[Video] The Transition from Career to Retirement: Are You Ready?Submitted by Reby Advisors | Certified Financial Planners | Danbury, CT on December 12th, 2018
Presented by Doug Kuring, December 12, 2018
Doug Kuring, a Financial Planner at Reby Advisors, recently led a retirement income planning seminar titled The Transition from Career to Retirement: Are You Ready? In this 49-minute presentation, Doug covers the eight factors that determine whether you'll be able to generate sustainable retirement income that supports your lifestyle.
This educational presentation covers financial strategies based on 33+ years of experience advising families at all stages of their financial lives. Throughout, Doug shares many valuable tips designed to maximize retirement income and protect your money from critical risks.
If you have any questions or need advice on this topic, please do not hesitate to reach out. Reby Advisors offers a complimentary 15-minute discovery call to anyone who would like to explore whether we're a good fit to be your financial planning team. Call (203) 790-4949 or (800) 769-9963 or click here to send us an email.
02:20 - Common Retirement Worries to Address
05:00 - Maximizing Your Social Security Income
10:22 - Out-of-Pocket Healthcare Expenses
18:23 - Minimizing Your Income Taxes
23:25 - How Much Can You Afford to Spend?
28:40 - Investing to Keep Pace with Inflation+
36:45 - Making Your Money Last to Age 95 and Beyond
40:08 - Using Life Insurance for Income, Lifestyle Protection and Legacy Assurance
42:27 - Budgeting in Retirement
44:48 - Critical Retirement Questions
My name is Doug Kuring. I work at Reby Advisers right upstairs, we're on the first floor I believe in this building, main floor and first floor are a little confusing here but ... so today's talk. We're going to be talking today about supporting one's lifestyles while you're working, which all your income is coming from a paycheck, right, to living in retirement where all of your paychecks are coming straight out of the savings that you've accumulated for the most part, okay? It's a very stressful situation, for a lot people heading into retirement. It's an extreme life transition. It's the one point in somebody's life where quite often, they're moving the most money that they ever will in their entire life, okay?
We're going to talk about some of the things that our firm does, strategies that we use, best practices that we implement across the board with all of our clients. Tell some good stories and horror stories of things that I've seen over my experience doing this and then just based on my experience, the things that I know work for people and what I know don't work for people, okay, because we have a little bit of a lighter crowd today. I mentioned to these guys before, if you have any questions that come up in each of the sections, don't hesitate to just ask. All right. Nice picture of myself, so Reby Advisors.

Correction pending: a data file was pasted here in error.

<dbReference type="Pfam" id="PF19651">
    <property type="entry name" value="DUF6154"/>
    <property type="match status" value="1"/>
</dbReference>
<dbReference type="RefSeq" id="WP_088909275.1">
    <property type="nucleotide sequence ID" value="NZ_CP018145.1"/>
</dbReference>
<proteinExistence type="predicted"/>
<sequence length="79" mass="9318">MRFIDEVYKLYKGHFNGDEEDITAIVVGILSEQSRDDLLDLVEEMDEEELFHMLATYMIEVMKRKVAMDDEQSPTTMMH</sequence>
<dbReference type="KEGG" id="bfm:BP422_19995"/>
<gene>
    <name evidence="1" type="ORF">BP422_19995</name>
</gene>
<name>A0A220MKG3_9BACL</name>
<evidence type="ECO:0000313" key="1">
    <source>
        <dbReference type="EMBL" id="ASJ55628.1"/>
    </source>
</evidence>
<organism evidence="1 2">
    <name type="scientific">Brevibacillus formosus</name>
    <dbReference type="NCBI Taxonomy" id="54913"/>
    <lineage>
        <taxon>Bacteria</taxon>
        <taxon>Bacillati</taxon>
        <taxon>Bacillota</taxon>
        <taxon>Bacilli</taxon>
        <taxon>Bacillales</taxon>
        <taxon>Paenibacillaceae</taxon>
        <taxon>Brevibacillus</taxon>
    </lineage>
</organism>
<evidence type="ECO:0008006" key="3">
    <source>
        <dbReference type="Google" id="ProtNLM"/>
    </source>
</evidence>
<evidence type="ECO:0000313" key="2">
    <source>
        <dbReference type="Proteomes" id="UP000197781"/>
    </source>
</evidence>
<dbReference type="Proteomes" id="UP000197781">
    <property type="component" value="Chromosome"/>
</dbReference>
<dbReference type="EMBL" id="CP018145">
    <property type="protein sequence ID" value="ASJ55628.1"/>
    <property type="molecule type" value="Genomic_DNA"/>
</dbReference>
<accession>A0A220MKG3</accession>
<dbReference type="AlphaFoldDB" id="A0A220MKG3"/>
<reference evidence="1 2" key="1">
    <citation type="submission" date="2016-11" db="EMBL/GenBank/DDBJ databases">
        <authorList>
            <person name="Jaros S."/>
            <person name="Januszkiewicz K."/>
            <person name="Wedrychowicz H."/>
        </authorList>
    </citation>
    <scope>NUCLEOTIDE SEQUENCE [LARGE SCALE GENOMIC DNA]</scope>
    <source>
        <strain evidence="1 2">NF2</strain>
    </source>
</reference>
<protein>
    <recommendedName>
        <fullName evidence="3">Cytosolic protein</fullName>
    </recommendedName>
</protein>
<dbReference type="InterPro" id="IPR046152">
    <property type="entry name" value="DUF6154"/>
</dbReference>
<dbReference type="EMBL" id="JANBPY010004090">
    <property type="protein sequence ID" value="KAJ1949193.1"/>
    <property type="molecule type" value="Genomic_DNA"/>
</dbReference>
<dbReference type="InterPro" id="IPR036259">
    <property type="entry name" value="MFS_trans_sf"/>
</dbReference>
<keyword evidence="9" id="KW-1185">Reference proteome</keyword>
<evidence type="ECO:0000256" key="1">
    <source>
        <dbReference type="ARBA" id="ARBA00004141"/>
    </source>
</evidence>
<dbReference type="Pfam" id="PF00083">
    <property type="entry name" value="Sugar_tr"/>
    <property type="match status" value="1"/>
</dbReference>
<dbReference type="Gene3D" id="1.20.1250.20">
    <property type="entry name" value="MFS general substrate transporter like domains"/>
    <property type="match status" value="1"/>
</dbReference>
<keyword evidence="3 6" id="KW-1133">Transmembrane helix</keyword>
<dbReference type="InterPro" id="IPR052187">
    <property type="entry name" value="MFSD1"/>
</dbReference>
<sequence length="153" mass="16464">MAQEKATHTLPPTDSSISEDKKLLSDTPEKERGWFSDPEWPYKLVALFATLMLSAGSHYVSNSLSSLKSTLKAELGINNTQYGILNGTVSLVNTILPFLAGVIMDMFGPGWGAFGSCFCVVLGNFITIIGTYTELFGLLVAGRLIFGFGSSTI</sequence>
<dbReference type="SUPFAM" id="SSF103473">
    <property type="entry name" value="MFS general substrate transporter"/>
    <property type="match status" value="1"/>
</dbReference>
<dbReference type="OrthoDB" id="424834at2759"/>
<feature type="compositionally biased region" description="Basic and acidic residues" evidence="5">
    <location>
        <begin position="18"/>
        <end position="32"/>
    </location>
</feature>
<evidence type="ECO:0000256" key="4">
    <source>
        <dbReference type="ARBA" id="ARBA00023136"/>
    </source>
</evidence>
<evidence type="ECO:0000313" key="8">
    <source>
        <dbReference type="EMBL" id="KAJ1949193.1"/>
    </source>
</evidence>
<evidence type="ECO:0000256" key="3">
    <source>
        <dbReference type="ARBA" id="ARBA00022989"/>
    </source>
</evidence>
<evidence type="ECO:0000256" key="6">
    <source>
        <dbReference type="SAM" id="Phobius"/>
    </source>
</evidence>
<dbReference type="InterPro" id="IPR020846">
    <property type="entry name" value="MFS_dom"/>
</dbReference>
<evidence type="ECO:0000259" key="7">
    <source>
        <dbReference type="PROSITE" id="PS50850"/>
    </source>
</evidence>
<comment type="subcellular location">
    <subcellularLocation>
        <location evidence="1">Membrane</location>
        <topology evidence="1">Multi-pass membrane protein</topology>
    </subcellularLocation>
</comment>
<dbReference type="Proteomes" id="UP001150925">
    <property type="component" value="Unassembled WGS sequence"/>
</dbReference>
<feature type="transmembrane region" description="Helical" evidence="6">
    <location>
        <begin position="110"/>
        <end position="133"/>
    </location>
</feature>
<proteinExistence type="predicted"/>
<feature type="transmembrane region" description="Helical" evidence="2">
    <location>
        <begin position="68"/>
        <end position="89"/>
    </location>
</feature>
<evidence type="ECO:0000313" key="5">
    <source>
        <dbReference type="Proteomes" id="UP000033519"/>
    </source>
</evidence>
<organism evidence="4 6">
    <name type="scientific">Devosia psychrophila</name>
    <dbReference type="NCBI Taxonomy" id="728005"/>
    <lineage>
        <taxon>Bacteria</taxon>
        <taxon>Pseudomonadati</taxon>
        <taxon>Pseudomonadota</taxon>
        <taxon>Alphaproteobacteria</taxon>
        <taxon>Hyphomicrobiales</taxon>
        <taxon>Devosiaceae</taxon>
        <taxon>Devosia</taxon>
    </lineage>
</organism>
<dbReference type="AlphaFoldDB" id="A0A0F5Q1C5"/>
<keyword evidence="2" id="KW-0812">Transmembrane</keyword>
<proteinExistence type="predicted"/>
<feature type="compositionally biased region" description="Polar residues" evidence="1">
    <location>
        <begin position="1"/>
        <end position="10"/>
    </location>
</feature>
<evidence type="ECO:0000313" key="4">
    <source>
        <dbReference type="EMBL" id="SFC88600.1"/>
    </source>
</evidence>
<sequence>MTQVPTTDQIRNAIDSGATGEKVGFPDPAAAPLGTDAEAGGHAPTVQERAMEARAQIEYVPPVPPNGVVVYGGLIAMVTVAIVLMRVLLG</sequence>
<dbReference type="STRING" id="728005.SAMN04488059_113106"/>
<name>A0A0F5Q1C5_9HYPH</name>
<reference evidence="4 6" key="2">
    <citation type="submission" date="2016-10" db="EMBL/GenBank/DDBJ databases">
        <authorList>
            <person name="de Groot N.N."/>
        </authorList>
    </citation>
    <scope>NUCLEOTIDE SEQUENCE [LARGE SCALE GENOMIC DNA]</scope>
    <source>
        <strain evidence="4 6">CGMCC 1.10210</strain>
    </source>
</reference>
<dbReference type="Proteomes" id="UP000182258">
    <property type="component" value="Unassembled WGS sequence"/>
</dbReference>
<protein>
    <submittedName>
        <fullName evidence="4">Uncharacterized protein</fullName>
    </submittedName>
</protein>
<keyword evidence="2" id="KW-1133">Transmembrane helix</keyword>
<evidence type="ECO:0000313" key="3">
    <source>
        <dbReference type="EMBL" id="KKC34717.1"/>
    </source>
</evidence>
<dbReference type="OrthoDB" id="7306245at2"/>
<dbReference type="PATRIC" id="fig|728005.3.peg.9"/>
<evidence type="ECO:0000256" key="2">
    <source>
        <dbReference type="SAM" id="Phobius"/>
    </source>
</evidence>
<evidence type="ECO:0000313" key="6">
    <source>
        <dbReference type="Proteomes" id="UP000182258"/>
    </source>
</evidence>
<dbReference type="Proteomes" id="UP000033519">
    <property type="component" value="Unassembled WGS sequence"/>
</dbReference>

We were founded in 1985, we've been around for about 33 years now. Bob Reby was the founder, still is the CEO today. We advise about 550 families, mostly local here in the Danbury, Brookfield, Ridgefield area. Fiduciary advisers. Fiduciary is kind of one of those hot words that have been thrown around recently, you've probably seen it in all the newspapers. All fiduciary is, is somebody that delivers advice that's in your best interest at all times. They're doing the right thing for you. The advice that they give to you is ... has no conflict in it. We're not getting kickbacks from mutual funds or anything like that, okay?
We are a team of certified financial planners. A lot of the ads from the CFP board have been shown on CNBC and other news agencies and at this moment, we have about 550 million dollars of assets under management. Those are assets that we manage on behalf of our clients and we're growing which is always a nice thing. All right. I always start my talk off with letting people know the questions that I hear most commonly from people that I sit down with for the first time, okay? Chances are that if you're heading into retirement or you still got a good runway ahead of you, these are some of the questions that are on your mind currently or will be on your mind, all right.
If we just start with the one that's in the big box over here. Can we continue to live the way we do without running out of money? Very common question that I get from a couple, okay? All this question is asking me is I live a certain way today, can I continue living that exact same way in retirement and not run out of money doing it, okay? Should I pay off my mortgage before retiring, a very common question that we get, okay? When should I start my social security benefits another very common question that we get and by the way, each of these questions we'll be addressing in the presentation, okay, within the sections that we go through.
How much is healthcare going to cost me in retirement? It's one of the biggest questions I get from people when I see them for the first time. The answer is a lot, okay? Do we have enough to last us for the rest of our lives, without running out of money and having to go back to work? Chances are that when you retire, you don't want to have to go back to work, all right. You want to start doing the things that you didn't have time to do while you were working. Now, you've got eight to nine hours of freed up time. You want to spend that time doing the things that you want to do and love. Where am I getting my income from in retirement and how much can I expect to get?